The Progressives and the Bungalow Craze
Bungalow was one of the achievement designed by Bok in early twentieth century. It usually referred to a relatively unpretentious small house although more exotic, expensive, have-crafted dwellings created by architects like Charles and Henry Greene in southern California were also called Bungalows. In general, Bungalow was a between 600-800 square feet house. Bedrooms were only bunk spares. The kitchen, fitted like a ship’s galley, accommodated a single person. Bungalow was a developed product related to Arts and Crafts. The Arts and Crafts was first developed in Europe and it moved to American. It was spread as a simple architectural styles like Bungalow, and Gunstav Stickly promoted is as the key to “ right living”.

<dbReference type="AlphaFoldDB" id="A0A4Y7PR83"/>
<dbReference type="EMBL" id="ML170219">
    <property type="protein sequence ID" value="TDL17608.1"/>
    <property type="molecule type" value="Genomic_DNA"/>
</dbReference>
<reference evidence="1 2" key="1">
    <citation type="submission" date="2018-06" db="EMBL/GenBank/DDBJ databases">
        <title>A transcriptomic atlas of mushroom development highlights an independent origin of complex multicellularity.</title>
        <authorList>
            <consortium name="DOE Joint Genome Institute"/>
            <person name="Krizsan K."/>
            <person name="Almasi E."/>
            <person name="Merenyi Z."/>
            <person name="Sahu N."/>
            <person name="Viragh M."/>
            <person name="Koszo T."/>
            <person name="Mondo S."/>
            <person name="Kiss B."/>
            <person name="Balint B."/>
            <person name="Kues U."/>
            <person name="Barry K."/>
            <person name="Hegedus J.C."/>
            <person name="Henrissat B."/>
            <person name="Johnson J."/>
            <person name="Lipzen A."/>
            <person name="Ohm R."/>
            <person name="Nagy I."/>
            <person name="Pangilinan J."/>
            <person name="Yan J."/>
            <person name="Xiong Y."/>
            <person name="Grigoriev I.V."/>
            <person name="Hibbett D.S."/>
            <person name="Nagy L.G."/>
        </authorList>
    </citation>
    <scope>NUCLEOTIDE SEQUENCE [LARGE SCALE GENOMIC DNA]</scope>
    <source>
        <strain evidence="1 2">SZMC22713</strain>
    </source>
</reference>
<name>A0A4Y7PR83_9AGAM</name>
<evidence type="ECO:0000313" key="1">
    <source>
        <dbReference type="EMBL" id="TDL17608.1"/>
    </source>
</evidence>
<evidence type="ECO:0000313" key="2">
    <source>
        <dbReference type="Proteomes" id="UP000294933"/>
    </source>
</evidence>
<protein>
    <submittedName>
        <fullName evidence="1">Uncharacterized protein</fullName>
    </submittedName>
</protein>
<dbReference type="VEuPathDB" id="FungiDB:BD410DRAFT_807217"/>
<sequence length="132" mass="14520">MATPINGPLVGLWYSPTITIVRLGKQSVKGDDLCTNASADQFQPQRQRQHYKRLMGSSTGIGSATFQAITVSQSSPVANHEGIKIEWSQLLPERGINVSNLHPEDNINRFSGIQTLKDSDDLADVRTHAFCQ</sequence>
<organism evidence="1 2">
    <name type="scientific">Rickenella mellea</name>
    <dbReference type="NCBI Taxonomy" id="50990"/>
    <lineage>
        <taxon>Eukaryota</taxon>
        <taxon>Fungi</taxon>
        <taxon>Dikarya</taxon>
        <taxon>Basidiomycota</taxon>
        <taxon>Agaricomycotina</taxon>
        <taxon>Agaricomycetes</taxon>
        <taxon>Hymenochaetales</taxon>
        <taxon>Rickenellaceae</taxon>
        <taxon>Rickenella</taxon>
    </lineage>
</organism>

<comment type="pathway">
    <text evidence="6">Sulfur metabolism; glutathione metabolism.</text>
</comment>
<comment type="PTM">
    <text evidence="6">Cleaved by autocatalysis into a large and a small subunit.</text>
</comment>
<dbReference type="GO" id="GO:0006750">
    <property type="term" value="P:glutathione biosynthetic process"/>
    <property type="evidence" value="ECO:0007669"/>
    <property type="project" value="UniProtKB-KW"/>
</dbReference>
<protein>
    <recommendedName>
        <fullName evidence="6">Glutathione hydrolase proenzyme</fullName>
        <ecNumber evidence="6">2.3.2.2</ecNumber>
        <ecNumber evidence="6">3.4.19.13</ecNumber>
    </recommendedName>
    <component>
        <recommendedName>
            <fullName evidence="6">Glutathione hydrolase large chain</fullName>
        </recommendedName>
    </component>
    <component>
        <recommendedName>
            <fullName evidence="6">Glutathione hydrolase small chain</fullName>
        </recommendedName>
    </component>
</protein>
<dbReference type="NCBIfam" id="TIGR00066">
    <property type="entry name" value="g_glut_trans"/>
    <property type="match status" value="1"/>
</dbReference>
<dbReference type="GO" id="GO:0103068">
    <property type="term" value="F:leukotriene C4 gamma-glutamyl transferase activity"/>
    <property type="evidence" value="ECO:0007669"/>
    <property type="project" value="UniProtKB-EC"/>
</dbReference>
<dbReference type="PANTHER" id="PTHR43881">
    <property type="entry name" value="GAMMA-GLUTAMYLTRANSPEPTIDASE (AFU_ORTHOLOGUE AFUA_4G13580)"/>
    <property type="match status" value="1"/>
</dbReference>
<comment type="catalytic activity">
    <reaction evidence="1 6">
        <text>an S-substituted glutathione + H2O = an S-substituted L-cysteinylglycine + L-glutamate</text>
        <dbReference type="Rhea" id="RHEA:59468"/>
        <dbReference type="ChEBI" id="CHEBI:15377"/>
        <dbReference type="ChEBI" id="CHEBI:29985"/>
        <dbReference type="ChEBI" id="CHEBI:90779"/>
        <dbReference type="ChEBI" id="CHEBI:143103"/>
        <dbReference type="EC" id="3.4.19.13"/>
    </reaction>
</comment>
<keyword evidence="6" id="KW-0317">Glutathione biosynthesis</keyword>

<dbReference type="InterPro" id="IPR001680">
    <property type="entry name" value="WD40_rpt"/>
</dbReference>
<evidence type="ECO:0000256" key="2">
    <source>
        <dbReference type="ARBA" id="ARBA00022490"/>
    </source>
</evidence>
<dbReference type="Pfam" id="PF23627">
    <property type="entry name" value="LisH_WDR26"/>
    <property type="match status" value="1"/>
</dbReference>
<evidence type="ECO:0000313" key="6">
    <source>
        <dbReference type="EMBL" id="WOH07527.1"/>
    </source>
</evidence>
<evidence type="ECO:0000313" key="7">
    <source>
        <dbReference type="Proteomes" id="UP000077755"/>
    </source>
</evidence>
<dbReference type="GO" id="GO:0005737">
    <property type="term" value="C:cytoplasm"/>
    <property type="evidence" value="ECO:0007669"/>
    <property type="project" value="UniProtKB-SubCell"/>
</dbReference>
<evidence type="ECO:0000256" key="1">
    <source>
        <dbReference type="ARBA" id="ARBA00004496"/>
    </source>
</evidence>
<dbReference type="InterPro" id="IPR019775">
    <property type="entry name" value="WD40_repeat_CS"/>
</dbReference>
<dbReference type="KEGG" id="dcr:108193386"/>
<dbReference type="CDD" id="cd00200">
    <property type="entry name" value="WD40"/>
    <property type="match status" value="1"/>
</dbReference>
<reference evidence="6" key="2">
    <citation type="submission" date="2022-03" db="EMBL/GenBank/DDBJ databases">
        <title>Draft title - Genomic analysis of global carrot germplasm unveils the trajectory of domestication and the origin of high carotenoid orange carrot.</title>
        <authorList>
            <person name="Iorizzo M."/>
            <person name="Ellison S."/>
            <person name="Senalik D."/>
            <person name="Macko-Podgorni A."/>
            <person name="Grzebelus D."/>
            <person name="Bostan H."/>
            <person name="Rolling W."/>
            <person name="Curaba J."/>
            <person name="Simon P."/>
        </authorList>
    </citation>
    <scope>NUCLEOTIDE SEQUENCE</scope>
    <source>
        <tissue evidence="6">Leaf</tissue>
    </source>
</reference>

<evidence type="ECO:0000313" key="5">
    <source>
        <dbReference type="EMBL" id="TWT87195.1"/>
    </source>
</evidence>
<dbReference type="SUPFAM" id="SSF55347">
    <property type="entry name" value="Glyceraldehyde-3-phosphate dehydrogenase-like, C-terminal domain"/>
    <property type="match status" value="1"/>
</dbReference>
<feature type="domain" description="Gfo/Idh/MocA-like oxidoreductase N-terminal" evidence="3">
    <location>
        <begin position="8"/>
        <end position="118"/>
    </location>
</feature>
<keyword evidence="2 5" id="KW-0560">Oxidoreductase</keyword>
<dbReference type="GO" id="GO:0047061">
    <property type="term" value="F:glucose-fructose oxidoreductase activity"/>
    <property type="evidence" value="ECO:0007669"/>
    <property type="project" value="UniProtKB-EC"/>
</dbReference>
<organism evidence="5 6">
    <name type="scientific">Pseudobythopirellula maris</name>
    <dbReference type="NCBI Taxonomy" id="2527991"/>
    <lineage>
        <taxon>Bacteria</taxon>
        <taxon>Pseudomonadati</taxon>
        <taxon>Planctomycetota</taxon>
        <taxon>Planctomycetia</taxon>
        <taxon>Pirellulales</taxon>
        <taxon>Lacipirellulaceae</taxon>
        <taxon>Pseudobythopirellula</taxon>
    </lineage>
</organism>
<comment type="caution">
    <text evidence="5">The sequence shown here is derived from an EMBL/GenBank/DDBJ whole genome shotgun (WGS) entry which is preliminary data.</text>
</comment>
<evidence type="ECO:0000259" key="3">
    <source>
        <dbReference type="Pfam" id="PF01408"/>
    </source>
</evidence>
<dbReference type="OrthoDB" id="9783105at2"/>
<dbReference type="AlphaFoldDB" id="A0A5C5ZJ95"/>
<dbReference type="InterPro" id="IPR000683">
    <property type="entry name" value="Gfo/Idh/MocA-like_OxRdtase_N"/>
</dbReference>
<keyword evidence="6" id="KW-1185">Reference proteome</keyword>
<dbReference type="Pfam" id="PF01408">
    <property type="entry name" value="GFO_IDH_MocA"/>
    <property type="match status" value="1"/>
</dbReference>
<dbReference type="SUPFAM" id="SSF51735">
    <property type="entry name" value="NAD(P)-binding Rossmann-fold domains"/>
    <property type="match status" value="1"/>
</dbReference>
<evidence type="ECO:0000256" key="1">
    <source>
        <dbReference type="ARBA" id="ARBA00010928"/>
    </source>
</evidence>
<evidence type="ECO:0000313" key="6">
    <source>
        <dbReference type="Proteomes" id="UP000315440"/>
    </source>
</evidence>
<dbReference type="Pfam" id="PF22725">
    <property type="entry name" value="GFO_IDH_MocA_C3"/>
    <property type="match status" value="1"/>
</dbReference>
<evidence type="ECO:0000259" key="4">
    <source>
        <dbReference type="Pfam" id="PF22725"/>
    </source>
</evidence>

The word “ progressive” defined political movement of individuals and groups who hoped to bring about significant change in American social and political life (Foner 683). I think progressive was a movement for lower and middle class people to advocate their right of freedom by changing society socially and politically.
Bungalow was a progressive house because of it design. Bungalow was design as small as 600-800 square feet, so its price was reduced to most American to afford; it made most of Americans to be a homeowner. The kitchen had a huge change since the house was small. The kitchen only accommodated one person, so things in the kitchen must be arranged methodically. Since the kitchen became a small space, the woman was the only person who worked in the kitchen. Therefore, servants who worked and cooked for a family were not necessary appear to the small kitchen. Besides, due to the fact that women did not need to work on and clean up the huge kitchen, they had more time to deal with the world outside the house. They entered to different fields of society and even some of them became professional. More importantly, some of the women became a member of an organization that worked on protecting woman’s right and promoting their status in society.
In the source 5, Gustav Stickly is the author who writes Craftsman Homes: Architecture and Furnishings of the American Arts and Crafts